And one thing that’s really important, and I don’t know if we’ve talked about this, but stay focused on what you should be doing. Don’t worry about your opponent. So many candidates in races and even mature adults, they get just obsessed with what the opponent is doing. And any time you spend thinking or worrying about your opponent, you’re not doing what you’re supposed to be doing. You can’t control what your opponent is doing. You can only control what you do.

So if you find out your opponent’s going to door to door, well, duh, that’s what you should be doing. Your opponent’s making phone calls. Well, duh, he’s mailing, mailing. Well, yeah. But don’t worry about it. And don’t worry about what his website looks like; none of that matters if you do what you’re supposed to do.

John: Right. If you’re making your contacts, you’re making your calls, you’re going door to door, you’re raising the money, that’s what you need to stay focused on. Absolutely right.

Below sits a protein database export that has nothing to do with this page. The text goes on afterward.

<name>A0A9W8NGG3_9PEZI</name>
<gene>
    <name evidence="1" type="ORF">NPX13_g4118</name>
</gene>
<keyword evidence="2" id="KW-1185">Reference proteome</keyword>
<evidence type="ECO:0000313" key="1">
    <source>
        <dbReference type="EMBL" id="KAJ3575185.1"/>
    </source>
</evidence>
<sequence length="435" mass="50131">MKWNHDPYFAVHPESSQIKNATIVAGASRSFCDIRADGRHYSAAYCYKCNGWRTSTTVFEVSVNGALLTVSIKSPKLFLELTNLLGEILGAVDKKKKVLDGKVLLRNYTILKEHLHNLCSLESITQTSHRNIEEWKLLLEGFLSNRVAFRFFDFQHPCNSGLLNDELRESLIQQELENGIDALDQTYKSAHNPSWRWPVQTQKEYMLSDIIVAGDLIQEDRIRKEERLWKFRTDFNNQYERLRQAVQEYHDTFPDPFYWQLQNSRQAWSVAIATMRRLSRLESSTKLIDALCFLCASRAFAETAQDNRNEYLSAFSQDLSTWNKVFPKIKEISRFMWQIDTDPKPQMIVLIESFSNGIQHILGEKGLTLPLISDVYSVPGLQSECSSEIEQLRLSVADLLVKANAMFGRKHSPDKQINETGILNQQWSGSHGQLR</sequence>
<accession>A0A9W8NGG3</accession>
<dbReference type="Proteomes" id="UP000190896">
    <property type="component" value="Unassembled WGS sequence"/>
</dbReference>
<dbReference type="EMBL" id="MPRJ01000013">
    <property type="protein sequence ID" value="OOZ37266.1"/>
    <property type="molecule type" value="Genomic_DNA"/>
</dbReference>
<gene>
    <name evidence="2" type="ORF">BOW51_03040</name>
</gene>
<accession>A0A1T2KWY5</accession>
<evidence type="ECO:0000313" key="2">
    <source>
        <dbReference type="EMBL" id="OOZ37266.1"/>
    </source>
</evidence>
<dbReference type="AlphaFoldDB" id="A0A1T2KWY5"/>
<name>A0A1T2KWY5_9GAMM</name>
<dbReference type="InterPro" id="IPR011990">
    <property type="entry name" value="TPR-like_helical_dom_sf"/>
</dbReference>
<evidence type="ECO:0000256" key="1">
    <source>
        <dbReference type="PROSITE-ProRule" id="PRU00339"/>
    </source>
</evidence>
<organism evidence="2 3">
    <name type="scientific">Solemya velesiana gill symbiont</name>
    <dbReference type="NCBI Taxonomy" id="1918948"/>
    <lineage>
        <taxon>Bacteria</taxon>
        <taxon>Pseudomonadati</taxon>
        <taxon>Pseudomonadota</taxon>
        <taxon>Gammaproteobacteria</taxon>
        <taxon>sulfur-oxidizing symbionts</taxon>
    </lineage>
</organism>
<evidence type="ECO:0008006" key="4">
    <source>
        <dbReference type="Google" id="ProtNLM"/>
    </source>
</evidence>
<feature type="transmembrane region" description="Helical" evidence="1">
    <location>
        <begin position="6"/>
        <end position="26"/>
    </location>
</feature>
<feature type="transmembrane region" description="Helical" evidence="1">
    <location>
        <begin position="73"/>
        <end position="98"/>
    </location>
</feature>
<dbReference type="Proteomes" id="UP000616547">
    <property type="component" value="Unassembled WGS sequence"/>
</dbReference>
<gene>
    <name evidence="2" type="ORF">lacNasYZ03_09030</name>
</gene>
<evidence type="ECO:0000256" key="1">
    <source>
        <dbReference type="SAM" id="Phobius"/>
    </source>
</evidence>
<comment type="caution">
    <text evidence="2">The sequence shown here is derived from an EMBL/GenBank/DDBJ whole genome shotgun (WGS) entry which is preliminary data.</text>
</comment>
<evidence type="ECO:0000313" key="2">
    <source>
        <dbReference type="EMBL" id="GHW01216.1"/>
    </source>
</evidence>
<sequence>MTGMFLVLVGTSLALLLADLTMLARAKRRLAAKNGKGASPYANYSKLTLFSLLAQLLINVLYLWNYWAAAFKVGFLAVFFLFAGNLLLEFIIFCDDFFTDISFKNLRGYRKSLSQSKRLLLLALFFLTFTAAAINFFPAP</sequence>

Kristina: Right.

John: Okay, so Election Day is fun, it’s exciting. It’s the Super Bowl for me every two years or even sooner because of local elections. Just enjoy the day and work hard that day, and try to recruit as much help for that day as possible.

Kristina: Right. And it’s really fun when you win.

John: Yes, it really is fun when you win, it really is.

Kristina: The whole point is that you can make it happen by doing what we’ve…

John: You can control your fate by getting this done, by getting your ID-ing done and getting the vote out.